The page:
Steinmeier: Going for the California cool instead of D.C.

30th August 2007, Comments 0 comments

San Francisco (dpa) - With his popularity near record lows, few people think that US President George Bush is very cool any more. But that's not the reason that German Foreign Minister Frank- Walter Steinmeier is by-passing the US capital on a visit to the US starting Thursday aimed at promoting policies and technologies for combating climate change. In fact, it's said to be the first time in half a century a German foreign minister has officially visited California, and the second time a foreign statesman

San Francisco (dpa) - With his popularity near record lows, few people think that US President George Bush is very cool any more.

But that's not the reason that German Foreign Minister Frank- Walter Steinmeier is by-passing the US capital on a visit to the US starting Thursday aimed at promoting policies and technologies for combating climate change.

In fact, it's said to be the first time in half a century a German foreign minister has officially visited California, and the second time a foreign statesman has gone there in the past year on an anti- global-warming mission.

Washington under George Bush has turned its back on the environment, and only since January has Bush conceded carbon emissions could be an urgent problem that needs attention.

At the same time, an unlikely environmental champion emerged in California, the world's sixth largest economy and the undoubted centre of US technological innovation.

That hero of cool and nemesis of global warming is none other than Arnold Schwarzenegger. The gun-toting former action star, who was once a poster boy for gas-guzzling excess with his fleet of monstrous Hummer sport utility vehicles, is now one of the most influential pro-environment politicians in the world.

He symbolized his conversion to the green cause by modifying one of his Hummers to run on hydrogen in a move which was rightly blasted as nothing but an empty public relations ploy. But he backed it up by pushing laws that make California the most eco-friendly place in the US. In doing so Schwarzenegger, a Republican, both symbolically and literally levelled withering criticism at the outmoded, oil-centric views and policies promulgated by his party leaders in Washington.

"California will not wait for our federal government to take strong action on global warming," said Schwarzenegger last summer when he wooed Bush's closest ally British Prime Minister Tony Blair into an historic agreement to collaborate on climate change and clean energy policies.

"International partnerships are needed in the fight against global warming and California has a responsibility and a profound role to play to protect not only our environment, but to be a world leader on this issue as well."

In 2005, Schwarzenegger championed legislation to reduce the state's carbon emissions to 1990 levels by the year 2020. His Climate Action Team has identified 40 strategies to reduce global warming, including a million-home solar energy initiative, a carbon-trading programme and plans for a hydrogen highway stretching from British Columbia to Mexico.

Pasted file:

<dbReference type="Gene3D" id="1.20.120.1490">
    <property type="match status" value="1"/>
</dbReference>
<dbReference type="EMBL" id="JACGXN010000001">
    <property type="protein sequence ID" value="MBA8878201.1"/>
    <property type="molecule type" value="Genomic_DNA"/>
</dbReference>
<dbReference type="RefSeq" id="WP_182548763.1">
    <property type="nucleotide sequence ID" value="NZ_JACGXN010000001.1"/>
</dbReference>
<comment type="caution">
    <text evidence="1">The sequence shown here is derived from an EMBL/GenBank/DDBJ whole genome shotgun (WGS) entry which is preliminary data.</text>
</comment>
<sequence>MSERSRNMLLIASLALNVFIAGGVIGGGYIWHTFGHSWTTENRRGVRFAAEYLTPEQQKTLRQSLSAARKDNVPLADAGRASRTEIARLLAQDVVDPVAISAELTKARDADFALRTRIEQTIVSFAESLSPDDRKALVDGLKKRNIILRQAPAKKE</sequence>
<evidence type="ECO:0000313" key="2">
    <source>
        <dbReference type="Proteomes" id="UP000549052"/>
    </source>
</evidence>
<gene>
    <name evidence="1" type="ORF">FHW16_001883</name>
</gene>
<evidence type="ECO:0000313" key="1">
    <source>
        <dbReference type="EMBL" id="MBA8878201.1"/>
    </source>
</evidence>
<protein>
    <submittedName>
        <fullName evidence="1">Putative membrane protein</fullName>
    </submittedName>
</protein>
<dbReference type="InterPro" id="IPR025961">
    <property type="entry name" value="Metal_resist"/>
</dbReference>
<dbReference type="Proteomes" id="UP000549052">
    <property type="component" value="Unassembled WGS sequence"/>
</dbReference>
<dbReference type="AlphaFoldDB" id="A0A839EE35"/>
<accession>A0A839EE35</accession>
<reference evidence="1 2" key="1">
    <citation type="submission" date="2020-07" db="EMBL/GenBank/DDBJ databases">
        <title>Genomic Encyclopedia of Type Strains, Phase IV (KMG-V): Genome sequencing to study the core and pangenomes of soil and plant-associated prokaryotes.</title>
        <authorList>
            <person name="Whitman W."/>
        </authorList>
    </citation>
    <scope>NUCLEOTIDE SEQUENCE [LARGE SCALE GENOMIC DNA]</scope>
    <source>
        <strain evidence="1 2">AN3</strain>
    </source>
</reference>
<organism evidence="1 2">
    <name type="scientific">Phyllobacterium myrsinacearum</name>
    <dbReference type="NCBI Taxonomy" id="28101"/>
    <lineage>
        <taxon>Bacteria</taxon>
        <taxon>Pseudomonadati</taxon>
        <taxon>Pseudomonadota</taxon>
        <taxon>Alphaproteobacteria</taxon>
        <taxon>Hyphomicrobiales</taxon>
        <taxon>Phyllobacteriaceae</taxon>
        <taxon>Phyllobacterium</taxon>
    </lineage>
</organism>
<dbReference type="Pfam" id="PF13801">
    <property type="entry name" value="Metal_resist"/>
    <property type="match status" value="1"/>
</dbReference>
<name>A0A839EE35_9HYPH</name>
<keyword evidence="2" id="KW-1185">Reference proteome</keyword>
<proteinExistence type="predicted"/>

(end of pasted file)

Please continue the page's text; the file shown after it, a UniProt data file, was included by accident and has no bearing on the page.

He has ordered the state's electricity suppliers to produce 20 per cent of their power from renewable sources by 2010 and signed environmental agreements with Arizona, Oregon, New Mexico, New York, Utah and Washington, as well as the UK, and states in Australia, Canada and Mexico.

Steinmeier has cited that record as the reason for becoming the first German foreign minister for 50 years to travel to California.

"California is a trailblazer in environmental and climate protection," he said, according to the German daily newspaper, Die Welt. "In Silicon Valley it promotes state-of-the-art research into renewable energies and in environmental and climate policy it seeks close cooperation with Europe.

"Along with other West Coast states, California is currently advancing its own emission-trading system in order to contain CO2 emissions. We must seize this opportunity and coordinate our policy more closely with California and all other willing US states so as to create a transatlantic trade in CO2."

Lofty goals indeed - but not all environmentalists are convinced that they are the best way forward. They accuse Schwarzenegger of focusing attention on international environmental issues while ignoring the nuts and bolts measures that could have a more immediate effect on reducing California's carbon footprint.

California Assembly Speaker Fabian Nunez, a Democrat, recently told Schwarzenegger that his push for a carbon trading market was "premature and unnecessary" and was aimed at providing a safety net for businesses to buy their way out of a pollution crisis.

"It's a little bit like going on a diet and buying calories from other people," said John White, director of the Centre for Energy Efficiency and Renewable Technologies. "The question is, who is going to start eating less?"

DPA

Subject: German news

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